A lot of people in Rowlett are complaining about water bills that are suspiciously high.
It isn't just the dollar amount -- it's how much water they're being told they're using.
FOX 4 has been looking into the issue, and we found that unlike electricity, there's no regulatory agency that people can turn to for help.
The City of Rowlett has been getting so many complaints about high water usage, they've had to get five more employees to man the phones.
Dawn Buccafusco is like many North Texans who have sticker shock from their latest water bills.
"When I was waiting for my meter, there were three people in there, and all three were complaining about how high their bill was,” she said.
The city of Rowlett says the high bills are a combination of higher water rates and the end of three years of water restrictions.
"What we have found in most every case we've investigated is that, people are using more water,” said assistant city manager Jim Proce. “In some circumstances, we have made adjustments where it is undetermined, or it is unlikely.”
But Buccafusco did not receive any adjustment for her bill, which she is convinced is inaccurate.
It says her family used 153,000 gallons of water last month. That would be enough to fill up a swimming pool, which she does not have, 10 times.
The bill is for $811.
“There's no possible way,” said Buccafusco. “There's no way…we would see it. There would be water standing everywhere.”
The city came out and determined that Buccafusco did not have a leak.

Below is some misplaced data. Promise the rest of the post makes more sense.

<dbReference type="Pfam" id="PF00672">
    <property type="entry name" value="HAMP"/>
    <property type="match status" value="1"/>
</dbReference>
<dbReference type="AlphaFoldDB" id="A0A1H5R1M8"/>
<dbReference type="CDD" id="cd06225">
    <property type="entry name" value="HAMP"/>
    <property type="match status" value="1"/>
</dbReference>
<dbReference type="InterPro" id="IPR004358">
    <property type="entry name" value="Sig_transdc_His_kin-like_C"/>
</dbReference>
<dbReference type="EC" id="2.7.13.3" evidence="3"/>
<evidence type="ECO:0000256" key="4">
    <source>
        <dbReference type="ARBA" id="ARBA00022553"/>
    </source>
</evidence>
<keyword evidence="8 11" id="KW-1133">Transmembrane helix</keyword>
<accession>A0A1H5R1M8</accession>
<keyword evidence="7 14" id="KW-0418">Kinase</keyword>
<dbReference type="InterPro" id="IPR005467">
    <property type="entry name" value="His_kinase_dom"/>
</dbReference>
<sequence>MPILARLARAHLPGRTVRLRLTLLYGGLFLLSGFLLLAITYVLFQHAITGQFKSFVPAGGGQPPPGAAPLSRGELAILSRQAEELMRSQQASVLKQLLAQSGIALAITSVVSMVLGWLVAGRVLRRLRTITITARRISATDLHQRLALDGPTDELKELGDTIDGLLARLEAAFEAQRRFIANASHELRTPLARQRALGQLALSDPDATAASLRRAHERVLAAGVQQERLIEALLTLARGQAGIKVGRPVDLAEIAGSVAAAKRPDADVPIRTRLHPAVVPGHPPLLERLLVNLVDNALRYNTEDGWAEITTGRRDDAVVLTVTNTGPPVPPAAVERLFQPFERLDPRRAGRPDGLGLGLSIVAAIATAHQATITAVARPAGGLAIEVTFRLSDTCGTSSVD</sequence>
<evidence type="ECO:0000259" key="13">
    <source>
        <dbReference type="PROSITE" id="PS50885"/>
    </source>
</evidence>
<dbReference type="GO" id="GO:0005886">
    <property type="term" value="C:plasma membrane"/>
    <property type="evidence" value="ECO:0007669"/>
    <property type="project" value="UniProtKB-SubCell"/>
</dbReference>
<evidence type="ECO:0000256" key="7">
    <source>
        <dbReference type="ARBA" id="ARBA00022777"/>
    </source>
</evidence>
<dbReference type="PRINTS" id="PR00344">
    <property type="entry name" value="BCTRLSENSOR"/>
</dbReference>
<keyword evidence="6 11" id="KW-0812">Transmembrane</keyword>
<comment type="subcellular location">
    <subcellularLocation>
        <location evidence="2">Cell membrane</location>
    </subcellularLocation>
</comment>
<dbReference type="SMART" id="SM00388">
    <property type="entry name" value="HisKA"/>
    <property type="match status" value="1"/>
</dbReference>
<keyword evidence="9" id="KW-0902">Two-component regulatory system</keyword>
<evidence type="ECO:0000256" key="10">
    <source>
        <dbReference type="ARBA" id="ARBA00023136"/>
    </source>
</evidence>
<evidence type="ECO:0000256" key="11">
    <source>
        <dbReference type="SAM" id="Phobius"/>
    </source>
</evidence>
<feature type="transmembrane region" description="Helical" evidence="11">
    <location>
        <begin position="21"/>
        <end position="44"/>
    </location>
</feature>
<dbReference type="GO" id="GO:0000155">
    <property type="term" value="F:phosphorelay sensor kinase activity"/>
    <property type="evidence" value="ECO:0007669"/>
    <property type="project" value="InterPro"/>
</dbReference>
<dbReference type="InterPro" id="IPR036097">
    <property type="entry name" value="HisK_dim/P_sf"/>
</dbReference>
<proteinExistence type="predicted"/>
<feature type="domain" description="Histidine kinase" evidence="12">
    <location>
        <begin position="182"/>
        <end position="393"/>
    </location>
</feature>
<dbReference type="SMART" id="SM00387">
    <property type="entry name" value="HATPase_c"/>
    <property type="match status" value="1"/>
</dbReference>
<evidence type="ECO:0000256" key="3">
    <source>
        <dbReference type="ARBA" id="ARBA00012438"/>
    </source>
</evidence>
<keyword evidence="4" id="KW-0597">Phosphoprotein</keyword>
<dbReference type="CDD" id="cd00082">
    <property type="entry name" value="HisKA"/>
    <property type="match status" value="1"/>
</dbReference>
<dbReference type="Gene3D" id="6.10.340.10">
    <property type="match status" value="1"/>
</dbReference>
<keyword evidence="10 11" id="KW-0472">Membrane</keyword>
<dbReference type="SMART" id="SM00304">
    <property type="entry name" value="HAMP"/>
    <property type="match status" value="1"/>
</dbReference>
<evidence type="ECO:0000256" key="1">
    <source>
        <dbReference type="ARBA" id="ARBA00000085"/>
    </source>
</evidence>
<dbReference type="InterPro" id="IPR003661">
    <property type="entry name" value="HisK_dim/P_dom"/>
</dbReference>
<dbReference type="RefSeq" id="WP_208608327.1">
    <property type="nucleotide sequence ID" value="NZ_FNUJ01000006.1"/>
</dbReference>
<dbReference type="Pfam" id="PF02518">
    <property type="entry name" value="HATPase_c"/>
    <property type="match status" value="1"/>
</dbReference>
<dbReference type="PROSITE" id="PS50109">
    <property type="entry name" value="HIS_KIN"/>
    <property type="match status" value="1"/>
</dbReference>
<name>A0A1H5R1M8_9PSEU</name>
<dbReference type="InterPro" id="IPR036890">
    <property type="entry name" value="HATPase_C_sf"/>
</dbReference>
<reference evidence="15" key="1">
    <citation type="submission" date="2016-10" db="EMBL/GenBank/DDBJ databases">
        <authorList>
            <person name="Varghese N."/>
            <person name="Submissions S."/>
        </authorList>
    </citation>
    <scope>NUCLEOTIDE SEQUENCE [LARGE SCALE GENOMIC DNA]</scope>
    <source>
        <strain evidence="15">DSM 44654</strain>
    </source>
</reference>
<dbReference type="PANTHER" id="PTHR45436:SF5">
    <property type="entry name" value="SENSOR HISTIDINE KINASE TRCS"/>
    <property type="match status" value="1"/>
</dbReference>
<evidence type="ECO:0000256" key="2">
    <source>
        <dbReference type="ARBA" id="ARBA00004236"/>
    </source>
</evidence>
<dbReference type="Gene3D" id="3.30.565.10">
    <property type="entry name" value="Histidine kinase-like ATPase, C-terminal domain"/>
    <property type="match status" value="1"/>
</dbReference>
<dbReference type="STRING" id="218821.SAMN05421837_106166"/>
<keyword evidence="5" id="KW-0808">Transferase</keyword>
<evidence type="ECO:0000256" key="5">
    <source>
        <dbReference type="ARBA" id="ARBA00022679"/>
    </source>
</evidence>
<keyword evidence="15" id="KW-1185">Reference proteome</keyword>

“If you’re out there and you have a concern, we have a team of people who do care,” said Proce. “They do want to get to the bottom of your issue."
Rowlett uses Sensus meters. Buccafusco's was installed in 2012.
According to the Chicago Tribune, Sensus is currently replacing 1,500 of its meters in a community there.
Meters installed in Aurora between 2012 and July of 2015 were registering water usage even when disconnected.
But Rowlett says their tests revealed that Buccafusco's meter was working properly.
“I am helpless because if I don't pay my bill, they said they'd turn my water off,” said Buccafuso. “They said I had to pay my bill because the old meter passed.”
Buccafusco's new meter shows normal water usage.
She is now paying to have her meter independently tested.
FOX 4 reached out to Sensus, and a spokesperson told us to address any questions we have to Rowlett.
On Friday afternoon, the assistant city manager told FOX 4 that the city will likely make an adjustment in Buccafusco's case and several other highly unusual cases.